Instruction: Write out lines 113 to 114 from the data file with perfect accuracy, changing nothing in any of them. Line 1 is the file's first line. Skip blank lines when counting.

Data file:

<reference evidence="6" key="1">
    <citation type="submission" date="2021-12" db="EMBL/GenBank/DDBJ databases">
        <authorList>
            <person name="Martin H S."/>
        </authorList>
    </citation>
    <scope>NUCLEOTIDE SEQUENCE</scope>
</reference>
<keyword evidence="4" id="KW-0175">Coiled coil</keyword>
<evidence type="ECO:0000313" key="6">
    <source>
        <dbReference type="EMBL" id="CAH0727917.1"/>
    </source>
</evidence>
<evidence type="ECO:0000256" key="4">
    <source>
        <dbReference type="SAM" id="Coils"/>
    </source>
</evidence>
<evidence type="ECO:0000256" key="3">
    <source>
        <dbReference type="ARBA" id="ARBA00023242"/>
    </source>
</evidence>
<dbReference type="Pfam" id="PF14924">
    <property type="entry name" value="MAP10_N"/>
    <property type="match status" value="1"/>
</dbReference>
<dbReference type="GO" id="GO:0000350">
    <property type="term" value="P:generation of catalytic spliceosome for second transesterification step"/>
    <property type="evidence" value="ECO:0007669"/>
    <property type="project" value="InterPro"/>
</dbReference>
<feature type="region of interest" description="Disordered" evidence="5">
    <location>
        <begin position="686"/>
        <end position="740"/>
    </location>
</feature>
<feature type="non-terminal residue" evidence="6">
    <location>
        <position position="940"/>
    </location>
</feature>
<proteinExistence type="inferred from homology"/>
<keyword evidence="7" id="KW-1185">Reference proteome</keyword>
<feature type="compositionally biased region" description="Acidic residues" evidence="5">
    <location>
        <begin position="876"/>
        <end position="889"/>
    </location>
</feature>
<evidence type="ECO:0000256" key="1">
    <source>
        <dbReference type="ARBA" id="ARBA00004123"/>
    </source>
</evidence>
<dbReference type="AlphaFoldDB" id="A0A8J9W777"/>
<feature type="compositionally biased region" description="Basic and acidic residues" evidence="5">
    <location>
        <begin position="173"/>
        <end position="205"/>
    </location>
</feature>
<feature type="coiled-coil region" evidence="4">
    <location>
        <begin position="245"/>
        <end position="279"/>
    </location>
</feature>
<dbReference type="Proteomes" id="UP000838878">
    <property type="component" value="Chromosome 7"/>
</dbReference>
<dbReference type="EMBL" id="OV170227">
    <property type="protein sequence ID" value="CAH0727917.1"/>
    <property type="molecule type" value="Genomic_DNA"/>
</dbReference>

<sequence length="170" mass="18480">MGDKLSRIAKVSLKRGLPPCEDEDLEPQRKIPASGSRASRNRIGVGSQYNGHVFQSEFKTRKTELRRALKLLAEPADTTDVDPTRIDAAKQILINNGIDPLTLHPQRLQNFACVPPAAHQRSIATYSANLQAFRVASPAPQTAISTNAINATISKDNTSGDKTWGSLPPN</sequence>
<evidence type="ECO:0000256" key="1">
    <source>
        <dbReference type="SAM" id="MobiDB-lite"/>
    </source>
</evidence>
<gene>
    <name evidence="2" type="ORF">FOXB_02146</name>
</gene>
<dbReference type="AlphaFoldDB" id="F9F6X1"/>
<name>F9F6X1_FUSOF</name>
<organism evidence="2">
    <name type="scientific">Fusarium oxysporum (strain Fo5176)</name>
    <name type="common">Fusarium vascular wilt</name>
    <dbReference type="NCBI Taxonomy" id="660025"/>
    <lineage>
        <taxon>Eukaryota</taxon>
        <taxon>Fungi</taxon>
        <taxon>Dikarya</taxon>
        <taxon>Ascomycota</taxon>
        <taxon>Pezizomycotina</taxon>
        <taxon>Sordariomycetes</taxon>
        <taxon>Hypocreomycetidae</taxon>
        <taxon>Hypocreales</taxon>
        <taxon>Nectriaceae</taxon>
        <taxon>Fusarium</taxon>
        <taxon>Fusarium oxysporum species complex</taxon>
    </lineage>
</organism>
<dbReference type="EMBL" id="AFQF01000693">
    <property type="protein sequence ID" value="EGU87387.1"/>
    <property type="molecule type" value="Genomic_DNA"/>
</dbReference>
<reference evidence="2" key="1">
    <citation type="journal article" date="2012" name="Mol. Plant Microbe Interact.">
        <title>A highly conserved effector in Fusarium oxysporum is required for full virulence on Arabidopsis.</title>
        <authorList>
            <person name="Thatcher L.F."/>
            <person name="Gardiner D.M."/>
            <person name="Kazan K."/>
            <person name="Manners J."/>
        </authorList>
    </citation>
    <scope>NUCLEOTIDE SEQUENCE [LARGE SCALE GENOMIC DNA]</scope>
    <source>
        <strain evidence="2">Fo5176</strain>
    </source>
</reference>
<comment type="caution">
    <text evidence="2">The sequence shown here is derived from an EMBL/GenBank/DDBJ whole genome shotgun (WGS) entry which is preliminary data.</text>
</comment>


        <title>A highly conserved effector in Fusarium oxysporum is required for full virulence on Arabidopsis.</title>
        <authorList>